But I hope we’re not just training college students to be users of technology. College journalism students need an entrepreneurial mindset. It’s not just about teaching the technology. It’s about cultivating an entrepreneurial spirit, a way of skeptical knowing, and a hacker ethic.


Online Ads Aren’t Annoying Enough

To publishers — trying desperately to make money by selling more inventory of advertisements that have a plummeting CPM — the only value of online ads seems is to make them annoying enough that the audience will pay to turn them off.

The problem seems to be that there’s very little online advertising that has annoyed me enough that I will pay to turn it off. I will grumble as I chase “click to close” across the screen. I’ve seen people resize their browser windows to remove banner ads from their field of view. Now ask me to name some of those ads I spent chasing across the page? I dunno. A liquor brand maybe? Auto insurance?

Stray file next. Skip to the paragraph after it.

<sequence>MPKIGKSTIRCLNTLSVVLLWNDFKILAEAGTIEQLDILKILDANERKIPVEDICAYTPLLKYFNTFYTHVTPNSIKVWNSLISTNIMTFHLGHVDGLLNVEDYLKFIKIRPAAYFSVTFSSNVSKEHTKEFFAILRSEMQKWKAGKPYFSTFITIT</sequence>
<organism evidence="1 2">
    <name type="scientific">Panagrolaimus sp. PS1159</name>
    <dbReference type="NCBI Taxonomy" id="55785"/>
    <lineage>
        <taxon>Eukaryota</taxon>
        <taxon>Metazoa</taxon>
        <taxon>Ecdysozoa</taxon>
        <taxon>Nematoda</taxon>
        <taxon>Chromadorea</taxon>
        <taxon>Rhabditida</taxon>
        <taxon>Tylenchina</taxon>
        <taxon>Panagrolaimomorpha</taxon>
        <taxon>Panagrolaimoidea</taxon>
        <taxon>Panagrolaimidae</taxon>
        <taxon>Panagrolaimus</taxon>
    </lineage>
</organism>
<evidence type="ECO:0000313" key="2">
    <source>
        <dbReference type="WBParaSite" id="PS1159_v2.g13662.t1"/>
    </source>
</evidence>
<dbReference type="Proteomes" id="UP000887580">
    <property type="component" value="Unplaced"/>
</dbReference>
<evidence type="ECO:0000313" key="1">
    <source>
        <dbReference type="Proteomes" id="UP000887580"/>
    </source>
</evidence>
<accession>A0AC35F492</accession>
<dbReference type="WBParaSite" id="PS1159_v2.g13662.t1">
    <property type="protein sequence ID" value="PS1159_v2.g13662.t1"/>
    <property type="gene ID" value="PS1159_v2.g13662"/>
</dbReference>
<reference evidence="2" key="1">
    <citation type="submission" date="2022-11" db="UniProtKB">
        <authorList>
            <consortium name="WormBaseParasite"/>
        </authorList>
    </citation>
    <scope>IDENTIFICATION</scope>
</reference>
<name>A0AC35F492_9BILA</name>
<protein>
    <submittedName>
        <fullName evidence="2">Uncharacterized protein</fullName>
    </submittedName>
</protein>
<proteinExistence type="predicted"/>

But this week I paid for the the first time to turn off ads. I’ve been trying out the TextPlus app on my iPad. It allows me to send and receive SMS messages to an iPad, iPhone and Android phone. The app displays ads inside the app and embeds a little self-promotional message at the bottom of each outgoing SMS.

The banner ads didn’t bother me, but it’s a little tacky for each of my recipients to see “-Sent FREE from” at the bottom of every message. So when I saw for $3 a year I could remove ads, I made one click to remove those little buggers. The transaction was seamlessly handled through iTunes’ in-app purchase feature. (Now, unfortunately, I failed to read the not-too-small print and I only turned off the tolerable in-app ads. The in-message ads are still there and can’t be bought out.)